Greed In Euripides Medea

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In Medea Euripides elucidates that greed and egoism are the greatest factors leading to destruction and unhappiness; blind self-interest is detrimental and lays the foundation for tragedy to occur. Euripides’ exploration of this idea begins with the character of Jason and the blatant narcissism of his words when confronting Medea about the scathing rage she feels towards him. After asserting that Medea should be grateful to him because when he brought her to Creon she received recognition from the Greeks for her cleverness, Jason goes on to rationalize this claim by considering her situation from his perspective.
JASON. For my part, […] I’d choose the fate that made me a distinguished man. (page 18)
In this situation, Euripides is indirectly characterizing Jason as egotistical because of the phrase “for my part” which indicates Jason looks upon Medea’s supposed plight without regards to her own emotions, but rather through consideration of how he would act, and did act when faced with a similar decision. Instead of remaining with Medea, he chose to succumb to the temptations of power and royalty and marry the princess of Creon: he is not bothered by the misfortunes his former wife and children face so long as he inherits his crown. And in choosing this path, guided by his egoism, he awakens Medea’s fervent rage which ultimately causes his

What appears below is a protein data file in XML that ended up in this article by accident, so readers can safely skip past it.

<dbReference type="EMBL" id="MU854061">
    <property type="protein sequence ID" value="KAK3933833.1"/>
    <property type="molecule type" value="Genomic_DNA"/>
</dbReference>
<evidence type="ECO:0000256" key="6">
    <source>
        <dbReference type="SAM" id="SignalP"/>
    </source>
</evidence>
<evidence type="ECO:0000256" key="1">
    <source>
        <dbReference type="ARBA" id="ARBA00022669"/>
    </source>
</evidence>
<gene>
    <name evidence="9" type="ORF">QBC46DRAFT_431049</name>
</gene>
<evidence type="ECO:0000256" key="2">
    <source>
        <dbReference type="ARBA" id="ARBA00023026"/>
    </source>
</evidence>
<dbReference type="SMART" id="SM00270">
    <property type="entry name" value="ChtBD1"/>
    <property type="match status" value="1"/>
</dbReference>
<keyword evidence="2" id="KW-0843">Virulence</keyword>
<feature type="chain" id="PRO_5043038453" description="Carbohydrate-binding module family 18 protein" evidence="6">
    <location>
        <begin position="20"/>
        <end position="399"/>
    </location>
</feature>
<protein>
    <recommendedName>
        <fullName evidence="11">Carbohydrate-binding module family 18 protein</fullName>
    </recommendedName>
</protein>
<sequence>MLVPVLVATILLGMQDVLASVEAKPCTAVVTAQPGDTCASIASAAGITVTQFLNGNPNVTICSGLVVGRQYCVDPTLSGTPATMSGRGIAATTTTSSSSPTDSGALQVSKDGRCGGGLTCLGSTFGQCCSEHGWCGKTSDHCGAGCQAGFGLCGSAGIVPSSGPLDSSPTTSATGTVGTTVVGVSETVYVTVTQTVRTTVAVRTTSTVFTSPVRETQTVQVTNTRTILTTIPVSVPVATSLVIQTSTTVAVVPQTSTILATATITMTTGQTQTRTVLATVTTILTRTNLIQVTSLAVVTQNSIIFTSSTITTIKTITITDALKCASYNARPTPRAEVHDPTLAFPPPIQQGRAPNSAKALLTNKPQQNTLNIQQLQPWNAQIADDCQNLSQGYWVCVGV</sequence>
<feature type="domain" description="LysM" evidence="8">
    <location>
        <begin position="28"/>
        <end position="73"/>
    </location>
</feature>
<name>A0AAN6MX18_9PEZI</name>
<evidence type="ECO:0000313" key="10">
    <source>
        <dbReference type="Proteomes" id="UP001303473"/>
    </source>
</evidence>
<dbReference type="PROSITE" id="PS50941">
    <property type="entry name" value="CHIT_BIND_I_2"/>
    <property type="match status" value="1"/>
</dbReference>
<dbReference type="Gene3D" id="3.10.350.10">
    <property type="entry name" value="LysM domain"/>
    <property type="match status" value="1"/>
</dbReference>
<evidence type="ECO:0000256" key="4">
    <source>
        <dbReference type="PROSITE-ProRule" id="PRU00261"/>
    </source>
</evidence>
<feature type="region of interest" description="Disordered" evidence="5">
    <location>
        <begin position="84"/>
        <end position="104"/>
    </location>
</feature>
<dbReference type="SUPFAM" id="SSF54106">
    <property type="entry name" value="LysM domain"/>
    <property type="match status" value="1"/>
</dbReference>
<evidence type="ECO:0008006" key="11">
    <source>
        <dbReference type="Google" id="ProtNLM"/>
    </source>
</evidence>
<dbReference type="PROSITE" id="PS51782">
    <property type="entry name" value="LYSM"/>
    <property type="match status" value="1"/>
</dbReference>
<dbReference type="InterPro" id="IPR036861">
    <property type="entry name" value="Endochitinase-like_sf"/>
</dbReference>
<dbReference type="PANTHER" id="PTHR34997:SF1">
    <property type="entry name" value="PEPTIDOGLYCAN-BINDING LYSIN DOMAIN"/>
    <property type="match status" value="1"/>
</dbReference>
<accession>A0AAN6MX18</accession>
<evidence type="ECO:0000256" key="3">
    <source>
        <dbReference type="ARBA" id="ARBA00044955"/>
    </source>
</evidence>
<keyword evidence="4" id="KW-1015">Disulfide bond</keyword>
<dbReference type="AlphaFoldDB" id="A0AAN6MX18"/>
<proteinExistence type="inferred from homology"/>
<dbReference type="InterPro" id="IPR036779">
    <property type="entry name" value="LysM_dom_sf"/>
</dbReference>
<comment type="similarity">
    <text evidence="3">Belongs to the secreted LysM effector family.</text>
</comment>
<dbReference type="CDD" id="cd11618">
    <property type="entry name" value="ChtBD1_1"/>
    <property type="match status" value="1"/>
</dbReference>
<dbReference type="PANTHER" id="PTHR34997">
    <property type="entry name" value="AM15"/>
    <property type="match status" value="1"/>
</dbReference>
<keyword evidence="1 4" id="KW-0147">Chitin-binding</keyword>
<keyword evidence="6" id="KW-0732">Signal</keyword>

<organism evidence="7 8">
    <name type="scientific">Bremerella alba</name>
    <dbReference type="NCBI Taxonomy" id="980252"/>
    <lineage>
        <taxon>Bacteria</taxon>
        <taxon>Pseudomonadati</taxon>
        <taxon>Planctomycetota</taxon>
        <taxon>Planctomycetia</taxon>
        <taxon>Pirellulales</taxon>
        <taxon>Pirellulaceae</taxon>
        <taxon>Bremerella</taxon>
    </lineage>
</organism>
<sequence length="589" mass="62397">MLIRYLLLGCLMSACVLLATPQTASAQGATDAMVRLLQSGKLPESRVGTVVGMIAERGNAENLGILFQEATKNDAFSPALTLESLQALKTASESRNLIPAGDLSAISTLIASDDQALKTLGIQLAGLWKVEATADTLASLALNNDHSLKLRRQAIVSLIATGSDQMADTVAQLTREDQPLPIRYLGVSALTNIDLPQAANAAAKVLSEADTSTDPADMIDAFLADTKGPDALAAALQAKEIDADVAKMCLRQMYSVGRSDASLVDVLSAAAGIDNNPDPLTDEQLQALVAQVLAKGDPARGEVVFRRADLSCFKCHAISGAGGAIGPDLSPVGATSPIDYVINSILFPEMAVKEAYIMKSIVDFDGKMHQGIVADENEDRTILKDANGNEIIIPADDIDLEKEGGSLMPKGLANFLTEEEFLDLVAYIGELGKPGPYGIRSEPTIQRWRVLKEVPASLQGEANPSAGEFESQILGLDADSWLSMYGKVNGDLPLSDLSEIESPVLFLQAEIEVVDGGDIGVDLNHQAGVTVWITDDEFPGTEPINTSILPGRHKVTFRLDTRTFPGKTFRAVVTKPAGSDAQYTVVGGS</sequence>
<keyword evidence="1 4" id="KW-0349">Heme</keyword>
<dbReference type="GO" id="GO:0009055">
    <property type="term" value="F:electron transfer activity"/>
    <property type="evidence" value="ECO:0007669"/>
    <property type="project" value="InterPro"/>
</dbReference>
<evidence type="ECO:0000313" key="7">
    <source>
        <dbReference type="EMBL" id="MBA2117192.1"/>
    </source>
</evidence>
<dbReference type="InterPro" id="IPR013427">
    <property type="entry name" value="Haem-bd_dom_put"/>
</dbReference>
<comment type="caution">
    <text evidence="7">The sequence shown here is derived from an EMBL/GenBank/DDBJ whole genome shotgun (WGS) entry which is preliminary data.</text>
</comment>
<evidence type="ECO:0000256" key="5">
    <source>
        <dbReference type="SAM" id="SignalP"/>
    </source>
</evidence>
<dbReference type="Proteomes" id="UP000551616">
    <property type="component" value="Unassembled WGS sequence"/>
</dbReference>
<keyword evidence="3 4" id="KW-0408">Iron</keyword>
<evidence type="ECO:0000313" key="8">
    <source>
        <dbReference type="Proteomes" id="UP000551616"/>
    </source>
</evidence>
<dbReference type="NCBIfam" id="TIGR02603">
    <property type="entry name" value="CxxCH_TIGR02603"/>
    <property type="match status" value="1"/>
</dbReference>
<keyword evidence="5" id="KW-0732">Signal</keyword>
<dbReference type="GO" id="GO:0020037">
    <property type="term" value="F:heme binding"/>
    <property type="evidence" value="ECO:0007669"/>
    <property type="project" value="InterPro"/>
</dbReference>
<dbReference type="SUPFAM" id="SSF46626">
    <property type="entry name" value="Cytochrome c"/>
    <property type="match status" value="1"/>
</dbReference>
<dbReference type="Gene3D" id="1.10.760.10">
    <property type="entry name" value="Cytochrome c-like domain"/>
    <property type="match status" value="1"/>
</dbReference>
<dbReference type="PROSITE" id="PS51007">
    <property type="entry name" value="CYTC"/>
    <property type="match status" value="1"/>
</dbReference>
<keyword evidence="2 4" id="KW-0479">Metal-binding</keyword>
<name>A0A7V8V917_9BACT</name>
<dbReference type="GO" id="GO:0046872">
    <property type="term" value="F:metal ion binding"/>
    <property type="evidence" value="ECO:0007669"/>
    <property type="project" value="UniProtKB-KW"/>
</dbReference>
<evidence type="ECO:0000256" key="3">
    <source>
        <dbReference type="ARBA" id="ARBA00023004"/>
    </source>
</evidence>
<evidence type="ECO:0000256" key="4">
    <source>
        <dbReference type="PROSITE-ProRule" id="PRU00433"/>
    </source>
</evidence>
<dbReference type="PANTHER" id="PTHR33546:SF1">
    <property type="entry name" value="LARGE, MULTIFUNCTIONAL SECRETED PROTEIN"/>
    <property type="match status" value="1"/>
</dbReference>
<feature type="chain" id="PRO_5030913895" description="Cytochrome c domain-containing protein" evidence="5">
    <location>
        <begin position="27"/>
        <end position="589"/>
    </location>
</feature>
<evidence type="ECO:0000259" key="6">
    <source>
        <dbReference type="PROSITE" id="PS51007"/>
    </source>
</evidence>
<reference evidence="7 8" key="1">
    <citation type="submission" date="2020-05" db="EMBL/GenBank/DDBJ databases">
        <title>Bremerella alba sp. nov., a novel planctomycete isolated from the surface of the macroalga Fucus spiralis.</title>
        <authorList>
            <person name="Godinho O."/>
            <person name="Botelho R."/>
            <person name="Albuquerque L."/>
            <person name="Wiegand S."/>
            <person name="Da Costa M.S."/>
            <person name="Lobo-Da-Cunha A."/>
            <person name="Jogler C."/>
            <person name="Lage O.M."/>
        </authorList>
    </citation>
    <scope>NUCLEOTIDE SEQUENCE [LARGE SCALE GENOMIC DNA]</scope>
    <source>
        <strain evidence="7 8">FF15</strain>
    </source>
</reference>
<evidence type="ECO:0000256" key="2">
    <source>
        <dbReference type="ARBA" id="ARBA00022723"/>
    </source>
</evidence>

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In the character of Medea, Euripides paints a picture of a woman whose heartache, instead of ennobling her, morphs her into a monster seeking revenge with great élan. Her savage pride makes her unwilling to allow her enemies any kind of victory and engenders great selfishness in the process. Such motives of self-interest are revealed through a series of rhetorical questions she ponders while second guessing her decision to ends her children’s

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